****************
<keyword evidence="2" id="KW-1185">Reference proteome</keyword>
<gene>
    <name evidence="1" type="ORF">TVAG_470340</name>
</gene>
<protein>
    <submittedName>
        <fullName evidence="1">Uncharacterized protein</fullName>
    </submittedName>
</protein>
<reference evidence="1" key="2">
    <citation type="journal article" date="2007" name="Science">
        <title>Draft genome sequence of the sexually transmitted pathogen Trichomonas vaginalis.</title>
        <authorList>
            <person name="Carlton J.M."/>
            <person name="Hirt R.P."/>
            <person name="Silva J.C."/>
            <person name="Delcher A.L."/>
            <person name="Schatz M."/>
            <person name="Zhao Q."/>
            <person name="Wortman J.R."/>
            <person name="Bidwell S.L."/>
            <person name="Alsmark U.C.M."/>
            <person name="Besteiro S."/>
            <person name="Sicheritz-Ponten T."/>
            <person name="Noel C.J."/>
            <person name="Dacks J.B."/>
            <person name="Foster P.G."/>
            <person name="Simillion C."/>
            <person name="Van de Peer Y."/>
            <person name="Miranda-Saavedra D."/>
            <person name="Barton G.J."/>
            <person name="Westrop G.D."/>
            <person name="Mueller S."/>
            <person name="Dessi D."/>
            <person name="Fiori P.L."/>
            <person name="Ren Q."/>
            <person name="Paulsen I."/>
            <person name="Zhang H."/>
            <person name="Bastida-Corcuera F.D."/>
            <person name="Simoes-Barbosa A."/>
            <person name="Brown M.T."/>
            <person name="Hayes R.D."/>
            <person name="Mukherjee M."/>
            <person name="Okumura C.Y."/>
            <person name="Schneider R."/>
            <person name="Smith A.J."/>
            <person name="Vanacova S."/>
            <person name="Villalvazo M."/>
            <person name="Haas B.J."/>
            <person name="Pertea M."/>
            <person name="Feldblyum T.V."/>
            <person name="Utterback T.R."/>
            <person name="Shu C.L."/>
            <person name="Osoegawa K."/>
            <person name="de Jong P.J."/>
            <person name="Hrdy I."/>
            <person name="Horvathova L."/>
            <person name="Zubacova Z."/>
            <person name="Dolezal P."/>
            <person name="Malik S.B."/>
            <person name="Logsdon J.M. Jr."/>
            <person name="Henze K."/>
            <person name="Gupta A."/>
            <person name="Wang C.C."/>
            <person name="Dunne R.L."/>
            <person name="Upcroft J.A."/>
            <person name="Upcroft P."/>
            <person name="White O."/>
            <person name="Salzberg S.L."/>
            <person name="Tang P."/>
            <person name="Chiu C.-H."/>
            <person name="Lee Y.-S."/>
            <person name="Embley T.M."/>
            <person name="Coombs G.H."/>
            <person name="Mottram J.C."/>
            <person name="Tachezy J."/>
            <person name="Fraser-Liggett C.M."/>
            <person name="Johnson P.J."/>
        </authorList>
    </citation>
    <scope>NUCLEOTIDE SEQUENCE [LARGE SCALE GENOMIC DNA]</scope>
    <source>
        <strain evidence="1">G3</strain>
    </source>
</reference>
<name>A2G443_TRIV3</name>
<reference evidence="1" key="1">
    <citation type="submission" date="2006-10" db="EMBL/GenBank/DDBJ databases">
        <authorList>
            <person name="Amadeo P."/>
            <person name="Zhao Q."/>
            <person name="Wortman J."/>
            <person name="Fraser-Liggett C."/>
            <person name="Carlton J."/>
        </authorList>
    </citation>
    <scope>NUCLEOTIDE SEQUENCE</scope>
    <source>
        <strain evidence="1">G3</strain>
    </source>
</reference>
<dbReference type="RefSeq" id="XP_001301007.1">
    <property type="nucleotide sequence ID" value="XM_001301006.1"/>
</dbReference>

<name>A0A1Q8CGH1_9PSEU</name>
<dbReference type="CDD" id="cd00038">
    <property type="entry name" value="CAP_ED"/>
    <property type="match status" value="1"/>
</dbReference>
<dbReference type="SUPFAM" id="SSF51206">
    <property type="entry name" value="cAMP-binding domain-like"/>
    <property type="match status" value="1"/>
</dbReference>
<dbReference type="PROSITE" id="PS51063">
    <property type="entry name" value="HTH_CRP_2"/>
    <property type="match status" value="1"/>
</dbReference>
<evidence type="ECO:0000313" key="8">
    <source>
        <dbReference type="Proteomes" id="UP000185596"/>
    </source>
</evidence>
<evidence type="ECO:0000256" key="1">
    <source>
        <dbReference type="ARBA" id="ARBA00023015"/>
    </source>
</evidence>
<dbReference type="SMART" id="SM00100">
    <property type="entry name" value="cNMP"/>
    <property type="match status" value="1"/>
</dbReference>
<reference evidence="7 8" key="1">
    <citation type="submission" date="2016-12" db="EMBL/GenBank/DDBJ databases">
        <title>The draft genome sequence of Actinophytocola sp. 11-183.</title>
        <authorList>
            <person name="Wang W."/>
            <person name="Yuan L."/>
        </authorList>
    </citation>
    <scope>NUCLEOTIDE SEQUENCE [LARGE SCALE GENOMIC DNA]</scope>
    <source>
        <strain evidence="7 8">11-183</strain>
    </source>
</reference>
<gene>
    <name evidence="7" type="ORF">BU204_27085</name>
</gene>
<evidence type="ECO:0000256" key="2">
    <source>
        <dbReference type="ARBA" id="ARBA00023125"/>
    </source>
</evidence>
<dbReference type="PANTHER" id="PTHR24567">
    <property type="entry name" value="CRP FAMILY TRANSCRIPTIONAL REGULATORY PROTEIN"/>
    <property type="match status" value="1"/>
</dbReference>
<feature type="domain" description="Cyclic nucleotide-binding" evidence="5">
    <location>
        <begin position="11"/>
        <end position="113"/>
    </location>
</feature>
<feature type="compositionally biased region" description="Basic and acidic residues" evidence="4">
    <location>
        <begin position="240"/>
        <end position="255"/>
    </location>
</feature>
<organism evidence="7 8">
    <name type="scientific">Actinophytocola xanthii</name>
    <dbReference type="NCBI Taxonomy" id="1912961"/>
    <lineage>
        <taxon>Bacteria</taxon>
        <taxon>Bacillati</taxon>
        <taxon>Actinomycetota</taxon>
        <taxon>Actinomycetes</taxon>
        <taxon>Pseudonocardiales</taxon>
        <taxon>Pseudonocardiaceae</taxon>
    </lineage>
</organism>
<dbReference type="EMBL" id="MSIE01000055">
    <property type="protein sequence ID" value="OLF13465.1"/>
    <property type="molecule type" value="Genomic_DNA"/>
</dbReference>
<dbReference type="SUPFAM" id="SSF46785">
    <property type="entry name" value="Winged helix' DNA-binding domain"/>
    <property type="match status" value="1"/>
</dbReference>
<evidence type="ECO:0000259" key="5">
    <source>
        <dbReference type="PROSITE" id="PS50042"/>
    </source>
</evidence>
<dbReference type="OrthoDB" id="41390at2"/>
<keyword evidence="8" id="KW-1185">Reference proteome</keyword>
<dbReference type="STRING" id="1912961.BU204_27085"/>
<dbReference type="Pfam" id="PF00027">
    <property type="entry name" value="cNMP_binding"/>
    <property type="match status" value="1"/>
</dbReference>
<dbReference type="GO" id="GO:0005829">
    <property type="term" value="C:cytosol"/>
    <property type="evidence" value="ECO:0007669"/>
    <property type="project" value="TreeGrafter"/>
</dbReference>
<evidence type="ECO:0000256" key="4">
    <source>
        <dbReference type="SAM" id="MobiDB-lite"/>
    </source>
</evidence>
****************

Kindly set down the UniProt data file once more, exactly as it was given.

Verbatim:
<keyword evidence="2" id="KW-1185">Reference proteome</keyword>
<gene>
    <name evidence="1" type="ORF">TVAG_470340</name>
</gene>
<protein>
    <submittedName>
        <fullName evidence="1">Uncharacterized protein</fullName>
    </submittedName>
</protein>
<reference evidence="1" key="2">
    <citation type="journal article" date="2007" name="Science">
        <title>Draft genome sequence of the sexually transmitted pathogen Trichomonas vaginalis.</title>
        <authorList>
            <person name="Carlton J.M."/>
            <person name="Hirt R.P."/>
            <person name="Silva J.C."/>
            <person name="Delcher A.L."/>
            <person name="Schatz M."/>
            <person name="Zhao Q."/>
            <person name="Wortman J.R."/>
            <person name="Bidwell S.L."/>
            <person name="Alsmark U.C.M."/>
            <person name="Besteiro S."/>
            <person name="Sicheritz-Ponten T."/>
            <person name="Noel C.J."/>
            <person name="Dacks J.B."/>
            <person name="Foster P.G."/>
            <person name="Simillion C."/>
            <person name="Van de Peer Y."/>
            <person name="Miranda-Saavedra D."/>
            <person name="Barton G.J."/>
            <person name="Westrop G.D."/>
            <person name="Mueller S."/>
            <person name="Dessi D."/>
            <person name="Fiori P.L."/>
            <person name="Ren Q."/>
            <person name="Paulsen I."/>
            <person name="Zhang H."/>
            <person name="Bastida-Corcuera F.D."/>
            <person name="Simoes-Barbosa A."/>
            <person name="Brown M.T."/>
            <person name="Hayes R.D."/>
            <person name="Mukherjee M."/>
            <person name="Okumura C.Y."/>
            <person name="Schneider R."/>
            <person name="Smith A.J."/>
            <person name="Vanacova S."/>
            <person name="Villalvazo M."/>
            <person name="Haas B.J."/>
            <person name="Pertea M."/>
            <person name="Feldblyum T.V."/>
            <person name="Utterback T.R."/>
            <person name="Shu C.L."/>
            <person name="Osoegawa K."/>
            <person name="de Jong P.J."/>
            <person name="Hrdy I."/>
            <person name="Horvathova L."/>
            <person name="Zubacova Z."/>
            <person name="Dolezal P."/>
            <person name="Malik S.B."/>
            <person name="Logsdon J.M. Jr."/>
            <person name="Henze K."/>
            <person name="Gupta A."/>
            <person name="Wang C.C."/>
            <person name="Dunne R.L."/>
            <person name="Upcroft J.A."/>
            <person name="Upcroft P."/>
            <person name="White O."/>
            <person name="Salzberg S.L."/>
            <person name="Tang P."/>
            <person name="Chiu C.-H."/>
            <person name="Lee Y.-S."/>
            <person name="Embley T.M."/>
            <person name="Coombs G.H."/>
            <person name="Mottram J.C."/>
            <person name="Tachezy J."/>
            <person name="Fraser-Liggett C.M."/>
            <person name="Johnson P.J."/>
        </authorList>
    </citation>
    <scope>NUCLEOTIDE SEQUENCE [LARGE SCALE GENOMIC DNA]</scope>
    <source>
        <strain evidence="1">G3</strain>
    </source>
</reference>
<name>A2G443_TRIV3</name>
<reference evidence="1" key="1">
    <citation type="submission" date="2006-10" db="EMBL/GenBank/DDBJ databases">
        <authorList>
            <person name="Amadeo P."/>
            <person name="Zhao Q."/>
            <person name="Wortman J."/>
            <person name="Fraser-Liggett C."/>
            <person name="Carlton J."/>
        </authorList>
    </citation>
    <scope>NUCLEOTIDE SEQUENCE</scope>
    <source>
        <strain evidence="1">G3</strain>
    </source>
</reference>
<dbReference type="RefSeq" id="XP_001301007.1">
    <property type="nucleotide sequence ID" value="XM_001301006.1"/>
</dbReference>

<name>A0A1Q8CGH1_9PSEU</name>
<dbReference type="CDD" id="cd00038">
    <property type="entry name" value="CAP_ED"/>
    <property type="match status" value="1"/>
</dbReference>
<dbReference type="SUPFAM" id="SSF51206">
    <property type="entry name" value="cAMP-binding domain-like"/>
    <property type="match status" value="1"/>
</dbReference>
<dbReference type="PROSITE" id="PS51063">
    <property type="entry name" value="HTH_CRP_2"/>
    <property type="match status" value="1"/>
</dbReference>
<evidence type="ECO:0000313" key="8">
    <source>
        <dbReference type="Proteomes" id="UP000185596"/>
    </source>
</evidence>
<evidence type="ECO:0000256" key="1">
    <source>
        <dbReference type="ARBA" id="ARBA00023015"/>
    </source>
</evidence>
<dbReference type="SMART" id="SM00100">
    <property type="entry name" value="cNMP"/>
    <property type="match status" value="1"/>
</dbReference>
<reference evidence="7 8" key="1">
    <citation type="submission" date="2016-12" db="EMBL/GenBank/DDBJ databases">
        <title>The draft genome sequence of Actinophytocola sp. 11-183.</title>
        <authorList>
            <person name="Wang W."/>
            <person name="Yuan L."/>
        </authorList>
    </citation>
    <scope>NUCLEOTIDE SEQUENCE [LARGE SCALE GENOMIC DNA]</scope>
    <source>
        <strain evidence="7 8">11-183</strain>
    </source>
</reference>
<gene>
    <name evidence="7" type="ORF">BU204_27085</name>
</gene>
<evidence type="ECO:0000256" key="2">
    <source>
        <dbReference type="ARBA" id="ARBA00023125"/>
    </source>
</evidence>
<dbReference type="PANTHER" id="PTHR24567">
    <property type="entry name" value="CRP FAMILY TRANSCRIPTIONAL REGULATORY PROTEIN"/>
    <property type="match status" value="1"/>
</dbReference>
<feature type="domain" description="Cyclic nucleotide-binding" evidence="5">
    <location>
        <begin position="11"/>
        <end position="113"/>
    </location>
</feature>
<feature type="compositionally biased region" description="Basic and acidic residues" evidence="4">
    <location>
        <begin position="240"/>
        <end position="255"/>
    </location>
</feature>
<organism evidence="7 8">
    <name type="scientific">Actinophytocola xanthii</name>
    <dbReference type="NCBI Taxonomy" id="1912961"/>
    <lineage>
        <taxon>Bacteria</taxon>
        <taxon>Bacillati</taxon>
        <taxon>Actinomycetota</taxon>
        <taxon>Actinomycetes</taxon>
        <taxon>Pseudonocardiales</taxon>
        <taxon>Pseudonocardiaceae</taxon>
    </lineage>
</organism>
<dbReference type="EMBL" id="MSIE01000055">
    <property type="protein sequence ID" value="OLF13465.1"/>
    <property type="molecule type" value="Genomic_DNA"/>
</dbReference>
<dbReference type="SUPFAM" id="SSF46785">
    <property type="entry name" value="Winged helix' DNA-binding domain"/>
    <property type="match status" value="1"/>
</dbReference>
<evidence type="ECO:0000259" key="5">
    <source>
        <dbReference type="PROSITE" id="PS50042"/>
    </source>
</evidence>
<dbReference type="OrthoDB" id="41390at2"/>
<keyword evidence="8" id="KW-1185">Reference proteome</keyword>
<dbReference type="STRING" id="1912961.BU204_27085"/>
<dbReference type="Pfam" id="PF00027">
    <property type="entry name" value="cNMP_binding"/>
    <property type="match status" value="1"/>
</dbReference>
<dbReference type="GO" id="GO:0005829">
    <property type="term" value="C:cytosol"/>
    <property type="evidence" value="ECO:0007669"/>
    <property type="project" value="TreeGrafter"/>
</dbReference>
<evidence type="ECO:0000256" key="4">
    <source>
        <dbReference type="SAM" id="MobiDB-lite"/>
    </source>
</evidence>